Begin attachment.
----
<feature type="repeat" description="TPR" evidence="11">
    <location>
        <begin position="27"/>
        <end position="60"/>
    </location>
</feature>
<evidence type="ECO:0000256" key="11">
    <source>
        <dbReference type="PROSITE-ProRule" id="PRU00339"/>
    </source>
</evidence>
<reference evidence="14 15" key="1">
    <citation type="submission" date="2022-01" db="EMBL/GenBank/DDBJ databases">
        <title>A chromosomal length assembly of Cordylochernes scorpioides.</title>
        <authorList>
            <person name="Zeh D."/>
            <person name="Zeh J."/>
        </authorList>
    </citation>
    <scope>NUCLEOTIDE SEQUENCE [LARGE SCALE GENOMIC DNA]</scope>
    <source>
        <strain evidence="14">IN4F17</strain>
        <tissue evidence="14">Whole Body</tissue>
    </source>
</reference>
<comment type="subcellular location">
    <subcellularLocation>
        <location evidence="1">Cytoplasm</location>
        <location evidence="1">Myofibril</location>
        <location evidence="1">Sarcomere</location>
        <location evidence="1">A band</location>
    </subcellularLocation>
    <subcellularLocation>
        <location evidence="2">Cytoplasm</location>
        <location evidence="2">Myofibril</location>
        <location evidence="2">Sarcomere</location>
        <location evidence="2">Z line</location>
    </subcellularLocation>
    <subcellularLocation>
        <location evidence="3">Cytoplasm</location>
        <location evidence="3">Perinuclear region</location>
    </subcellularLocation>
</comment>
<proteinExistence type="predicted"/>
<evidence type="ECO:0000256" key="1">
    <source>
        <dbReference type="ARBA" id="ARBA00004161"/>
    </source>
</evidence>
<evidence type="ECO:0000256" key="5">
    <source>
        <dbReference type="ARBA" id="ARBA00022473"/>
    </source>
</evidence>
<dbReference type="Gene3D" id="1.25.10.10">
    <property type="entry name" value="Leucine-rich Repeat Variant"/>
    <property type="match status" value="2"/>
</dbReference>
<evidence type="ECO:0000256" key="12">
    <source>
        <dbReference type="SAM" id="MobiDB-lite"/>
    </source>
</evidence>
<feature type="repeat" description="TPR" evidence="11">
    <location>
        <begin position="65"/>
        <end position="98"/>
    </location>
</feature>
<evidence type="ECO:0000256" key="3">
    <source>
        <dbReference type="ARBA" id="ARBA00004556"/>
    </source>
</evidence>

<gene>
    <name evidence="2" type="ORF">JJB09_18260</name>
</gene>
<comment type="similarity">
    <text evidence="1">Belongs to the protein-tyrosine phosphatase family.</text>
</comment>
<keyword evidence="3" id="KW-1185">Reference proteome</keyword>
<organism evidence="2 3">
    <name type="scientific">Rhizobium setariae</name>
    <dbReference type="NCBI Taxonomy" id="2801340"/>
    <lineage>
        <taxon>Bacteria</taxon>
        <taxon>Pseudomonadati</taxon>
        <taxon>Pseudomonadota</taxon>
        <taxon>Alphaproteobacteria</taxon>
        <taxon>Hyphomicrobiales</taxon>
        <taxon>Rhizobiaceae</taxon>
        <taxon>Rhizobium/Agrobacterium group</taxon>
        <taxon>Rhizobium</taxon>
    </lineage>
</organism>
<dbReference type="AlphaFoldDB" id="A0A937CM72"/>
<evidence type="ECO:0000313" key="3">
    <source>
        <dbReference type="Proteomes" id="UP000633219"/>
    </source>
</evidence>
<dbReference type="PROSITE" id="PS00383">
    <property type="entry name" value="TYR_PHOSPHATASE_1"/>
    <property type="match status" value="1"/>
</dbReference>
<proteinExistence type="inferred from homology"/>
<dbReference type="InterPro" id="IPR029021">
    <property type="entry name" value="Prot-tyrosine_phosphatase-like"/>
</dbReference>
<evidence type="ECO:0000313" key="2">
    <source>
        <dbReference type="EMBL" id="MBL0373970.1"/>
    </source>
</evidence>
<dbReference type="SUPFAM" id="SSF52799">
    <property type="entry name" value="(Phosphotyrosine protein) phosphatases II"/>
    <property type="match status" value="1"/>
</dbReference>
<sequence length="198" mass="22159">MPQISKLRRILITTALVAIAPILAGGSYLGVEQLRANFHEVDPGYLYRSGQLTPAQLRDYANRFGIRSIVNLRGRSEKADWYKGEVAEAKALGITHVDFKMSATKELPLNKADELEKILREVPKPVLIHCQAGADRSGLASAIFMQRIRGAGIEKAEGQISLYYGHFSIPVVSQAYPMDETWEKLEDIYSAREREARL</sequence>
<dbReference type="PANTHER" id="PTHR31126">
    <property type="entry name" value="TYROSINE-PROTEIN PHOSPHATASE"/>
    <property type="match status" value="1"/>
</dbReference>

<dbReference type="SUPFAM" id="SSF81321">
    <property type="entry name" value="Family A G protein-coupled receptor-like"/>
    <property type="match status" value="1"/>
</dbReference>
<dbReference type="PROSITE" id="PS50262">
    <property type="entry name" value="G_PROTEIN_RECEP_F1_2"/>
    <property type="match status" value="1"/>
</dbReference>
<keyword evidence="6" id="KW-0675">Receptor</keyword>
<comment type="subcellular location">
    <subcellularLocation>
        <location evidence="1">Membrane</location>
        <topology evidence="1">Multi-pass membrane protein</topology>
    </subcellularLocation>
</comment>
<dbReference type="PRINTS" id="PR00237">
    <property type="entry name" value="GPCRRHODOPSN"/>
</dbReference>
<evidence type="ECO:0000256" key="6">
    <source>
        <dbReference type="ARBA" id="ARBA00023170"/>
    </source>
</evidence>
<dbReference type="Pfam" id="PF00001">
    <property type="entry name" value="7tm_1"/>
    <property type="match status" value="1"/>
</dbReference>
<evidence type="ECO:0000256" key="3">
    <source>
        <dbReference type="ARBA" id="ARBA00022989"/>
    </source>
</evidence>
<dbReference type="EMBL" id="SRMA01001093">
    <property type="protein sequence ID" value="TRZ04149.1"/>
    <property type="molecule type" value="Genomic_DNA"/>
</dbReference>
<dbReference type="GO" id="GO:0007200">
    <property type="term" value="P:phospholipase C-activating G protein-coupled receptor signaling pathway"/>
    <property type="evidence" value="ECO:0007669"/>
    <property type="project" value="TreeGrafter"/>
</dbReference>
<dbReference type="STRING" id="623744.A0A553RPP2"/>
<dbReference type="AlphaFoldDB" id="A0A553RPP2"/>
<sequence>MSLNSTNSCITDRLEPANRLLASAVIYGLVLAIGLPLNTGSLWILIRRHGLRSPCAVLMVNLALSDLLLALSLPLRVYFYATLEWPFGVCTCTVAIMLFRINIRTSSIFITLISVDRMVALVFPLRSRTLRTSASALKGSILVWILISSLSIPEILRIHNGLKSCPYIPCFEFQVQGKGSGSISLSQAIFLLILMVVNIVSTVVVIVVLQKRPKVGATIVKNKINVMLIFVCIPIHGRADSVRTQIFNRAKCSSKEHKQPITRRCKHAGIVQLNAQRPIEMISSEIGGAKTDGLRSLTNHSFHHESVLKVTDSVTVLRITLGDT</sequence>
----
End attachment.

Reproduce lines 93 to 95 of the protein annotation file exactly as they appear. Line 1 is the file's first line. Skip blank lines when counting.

        <taxon>Rhizobium</taxon>
    </lineage>
</organism>